The name of a most virulent and dishonest official was mentioned, one who, though very brilliant, was very bad.
“It’s a big thing for B—————,” said Lincoln, “that there is such a thing as a death-bed repentance.”
The favorite poem of the President was, as is well known, “Oh, why should the spirit of mortal be proud?” A member of Congress from Ohio came into his presence in a state of unutterable intoxication, and sinking into a chair, exclaimed in tones that welled up fuzzy through the gallon or more of whisky that he contained, “Oh, why should (hic) er spirit of mortal be proud?”
“My dear sir,” said the President, regarding him closely, “I see no reason whatever.”
A prominent Senator was charged with an attempt to swindle the government out of some millions. The President said he could not understand why men should be so eager after wealth. “Wealth,” said he, “is simply a superfluity of what we don’t need.”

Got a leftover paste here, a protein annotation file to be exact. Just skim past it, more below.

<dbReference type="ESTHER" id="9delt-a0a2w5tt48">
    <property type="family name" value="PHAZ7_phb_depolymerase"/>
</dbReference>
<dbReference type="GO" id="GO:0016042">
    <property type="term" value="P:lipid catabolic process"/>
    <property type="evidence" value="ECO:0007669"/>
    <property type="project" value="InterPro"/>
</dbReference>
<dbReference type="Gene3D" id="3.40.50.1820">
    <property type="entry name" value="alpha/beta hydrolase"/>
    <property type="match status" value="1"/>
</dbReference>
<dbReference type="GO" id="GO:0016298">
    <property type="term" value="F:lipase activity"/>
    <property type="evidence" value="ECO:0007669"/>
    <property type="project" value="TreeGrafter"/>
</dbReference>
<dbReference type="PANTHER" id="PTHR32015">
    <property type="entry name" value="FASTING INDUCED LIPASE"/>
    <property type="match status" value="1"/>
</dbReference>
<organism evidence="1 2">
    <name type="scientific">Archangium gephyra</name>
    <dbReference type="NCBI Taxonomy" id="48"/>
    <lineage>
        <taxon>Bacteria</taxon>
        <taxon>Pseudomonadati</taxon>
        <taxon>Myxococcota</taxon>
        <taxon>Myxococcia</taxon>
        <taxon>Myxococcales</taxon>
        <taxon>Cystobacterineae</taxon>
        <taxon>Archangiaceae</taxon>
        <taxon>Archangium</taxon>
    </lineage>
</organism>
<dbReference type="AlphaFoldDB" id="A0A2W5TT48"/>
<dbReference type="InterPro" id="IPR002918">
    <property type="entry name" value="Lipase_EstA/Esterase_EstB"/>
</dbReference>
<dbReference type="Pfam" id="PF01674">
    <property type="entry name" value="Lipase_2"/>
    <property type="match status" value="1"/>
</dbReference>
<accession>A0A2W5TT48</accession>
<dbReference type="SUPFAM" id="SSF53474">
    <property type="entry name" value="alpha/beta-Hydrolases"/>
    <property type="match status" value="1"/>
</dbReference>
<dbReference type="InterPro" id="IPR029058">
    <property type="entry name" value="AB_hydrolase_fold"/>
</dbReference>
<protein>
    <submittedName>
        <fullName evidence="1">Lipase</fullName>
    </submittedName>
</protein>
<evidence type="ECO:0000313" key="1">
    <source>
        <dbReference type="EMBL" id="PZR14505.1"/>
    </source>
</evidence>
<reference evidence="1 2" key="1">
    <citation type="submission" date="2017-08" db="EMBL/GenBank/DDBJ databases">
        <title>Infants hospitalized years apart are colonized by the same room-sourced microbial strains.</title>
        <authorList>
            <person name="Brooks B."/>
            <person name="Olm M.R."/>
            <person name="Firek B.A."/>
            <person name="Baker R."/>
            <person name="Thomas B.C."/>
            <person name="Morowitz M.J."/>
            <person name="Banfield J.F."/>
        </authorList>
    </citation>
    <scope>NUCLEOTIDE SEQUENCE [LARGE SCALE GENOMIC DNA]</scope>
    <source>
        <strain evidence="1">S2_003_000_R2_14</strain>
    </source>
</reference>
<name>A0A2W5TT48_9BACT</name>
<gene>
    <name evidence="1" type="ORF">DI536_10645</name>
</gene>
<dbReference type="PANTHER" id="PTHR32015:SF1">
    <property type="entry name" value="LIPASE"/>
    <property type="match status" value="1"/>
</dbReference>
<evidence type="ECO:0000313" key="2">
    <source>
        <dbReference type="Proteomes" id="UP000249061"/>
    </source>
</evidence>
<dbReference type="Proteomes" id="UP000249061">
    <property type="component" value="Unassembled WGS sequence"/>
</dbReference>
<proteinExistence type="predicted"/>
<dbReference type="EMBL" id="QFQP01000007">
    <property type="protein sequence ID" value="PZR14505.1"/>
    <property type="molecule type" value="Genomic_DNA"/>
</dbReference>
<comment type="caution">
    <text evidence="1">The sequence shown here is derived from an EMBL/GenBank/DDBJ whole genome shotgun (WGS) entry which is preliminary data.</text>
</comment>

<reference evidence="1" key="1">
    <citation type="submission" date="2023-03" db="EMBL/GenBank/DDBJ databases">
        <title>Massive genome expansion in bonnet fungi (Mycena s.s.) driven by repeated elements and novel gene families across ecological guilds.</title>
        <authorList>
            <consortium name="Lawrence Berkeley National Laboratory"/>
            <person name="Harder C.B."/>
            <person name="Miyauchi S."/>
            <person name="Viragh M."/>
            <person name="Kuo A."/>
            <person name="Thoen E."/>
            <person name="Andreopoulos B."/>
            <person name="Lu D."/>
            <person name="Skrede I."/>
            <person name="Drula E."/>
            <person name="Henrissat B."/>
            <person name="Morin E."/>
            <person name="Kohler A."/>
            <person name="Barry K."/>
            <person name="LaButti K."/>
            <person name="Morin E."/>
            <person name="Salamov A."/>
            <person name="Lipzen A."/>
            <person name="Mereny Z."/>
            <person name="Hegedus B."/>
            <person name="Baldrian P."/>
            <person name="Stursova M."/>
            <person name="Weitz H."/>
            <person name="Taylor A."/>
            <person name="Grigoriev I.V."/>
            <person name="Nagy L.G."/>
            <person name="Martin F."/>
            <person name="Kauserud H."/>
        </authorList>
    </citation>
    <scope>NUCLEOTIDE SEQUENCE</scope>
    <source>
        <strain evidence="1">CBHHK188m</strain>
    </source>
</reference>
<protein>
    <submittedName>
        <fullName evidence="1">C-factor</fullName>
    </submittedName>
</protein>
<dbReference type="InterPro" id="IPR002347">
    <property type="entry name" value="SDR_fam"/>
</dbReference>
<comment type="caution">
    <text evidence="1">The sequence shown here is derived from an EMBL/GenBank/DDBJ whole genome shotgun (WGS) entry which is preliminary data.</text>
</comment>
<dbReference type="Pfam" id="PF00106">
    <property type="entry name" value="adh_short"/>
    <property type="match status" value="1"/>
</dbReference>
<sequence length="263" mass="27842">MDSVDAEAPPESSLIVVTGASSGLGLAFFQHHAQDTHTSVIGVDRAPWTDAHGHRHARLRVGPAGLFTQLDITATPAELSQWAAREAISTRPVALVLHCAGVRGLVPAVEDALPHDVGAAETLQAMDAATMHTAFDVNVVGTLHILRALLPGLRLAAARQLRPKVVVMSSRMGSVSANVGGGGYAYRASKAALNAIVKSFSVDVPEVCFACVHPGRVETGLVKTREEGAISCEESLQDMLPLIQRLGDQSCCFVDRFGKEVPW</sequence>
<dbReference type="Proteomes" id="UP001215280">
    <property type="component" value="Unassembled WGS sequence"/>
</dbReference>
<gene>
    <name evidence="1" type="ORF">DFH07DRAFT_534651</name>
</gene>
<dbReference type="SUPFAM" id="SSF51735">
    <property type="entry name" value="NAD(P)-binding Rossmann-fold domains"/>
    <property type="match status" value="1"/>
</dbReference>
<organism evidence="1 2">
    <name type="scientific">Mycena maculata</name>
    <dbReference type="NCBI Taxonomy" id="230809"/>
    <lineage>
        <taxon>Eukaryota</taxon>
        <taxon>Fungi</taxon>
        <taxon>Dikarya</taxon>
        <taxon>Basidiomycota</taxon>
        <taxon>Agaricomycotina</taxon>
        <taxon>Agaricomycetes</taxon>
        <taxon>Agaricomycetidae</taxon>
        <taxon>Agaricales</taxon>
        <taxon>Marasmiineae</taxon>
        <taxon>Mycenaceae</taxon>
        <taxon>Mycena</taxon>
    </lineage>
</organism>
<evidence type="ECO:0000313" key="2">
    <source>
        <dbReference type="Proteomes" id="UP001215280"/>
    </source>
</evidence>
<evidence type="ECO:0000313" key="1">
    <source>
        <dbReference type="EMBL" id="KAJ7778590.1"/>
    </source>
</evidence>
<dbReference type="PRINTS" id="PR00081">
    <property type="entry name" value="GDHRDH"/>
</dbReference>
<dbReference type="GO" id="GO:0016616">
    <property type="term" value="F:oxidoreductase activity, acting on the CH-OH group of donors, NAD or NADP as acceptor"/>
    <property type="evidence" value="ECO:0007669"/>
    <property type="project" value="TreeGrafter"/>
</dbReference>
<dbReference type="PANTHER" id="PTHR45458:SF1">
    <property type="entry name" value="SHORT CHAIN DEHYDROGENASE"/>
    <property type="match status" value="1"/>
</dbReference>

A few months after, the rebellion collapsed, the country rejoiced in the peace that had been so long hoped for but so long delayed, and Abraham Lincoln was the world’s hero. A few days later the bullet of a madman ended his career, and a world mourned.
I saw him, or what was mortal of him, on the mournful progress to his last resting-place, in his coffin. The face was the same as in life. Death had not changed the kindly countenance in any line. There was upon it the same sad look that it had worn always, though not so intensely sad as it had been in life. It was as if the spirit had come back to the poor clay, reshaped the wonderfully sweet face, and given it an expression of gladness that he had finally gone “where the wicked cease from troubling, and the weary are at rest.” The face had an expression of absolute content, of relief, at throwing off a burden such as few men have been called upon to bear—a burden which few men could have borne. I had seen the same expression on his living face only a few times, when, after a great calamity, he had come to a great victory. It was the look of a worn man suddenly relieved.
Wilkes Booth did Abraham Lincoln the greatest service man could possibly do for him—he gave him peace.
—David R. Locke.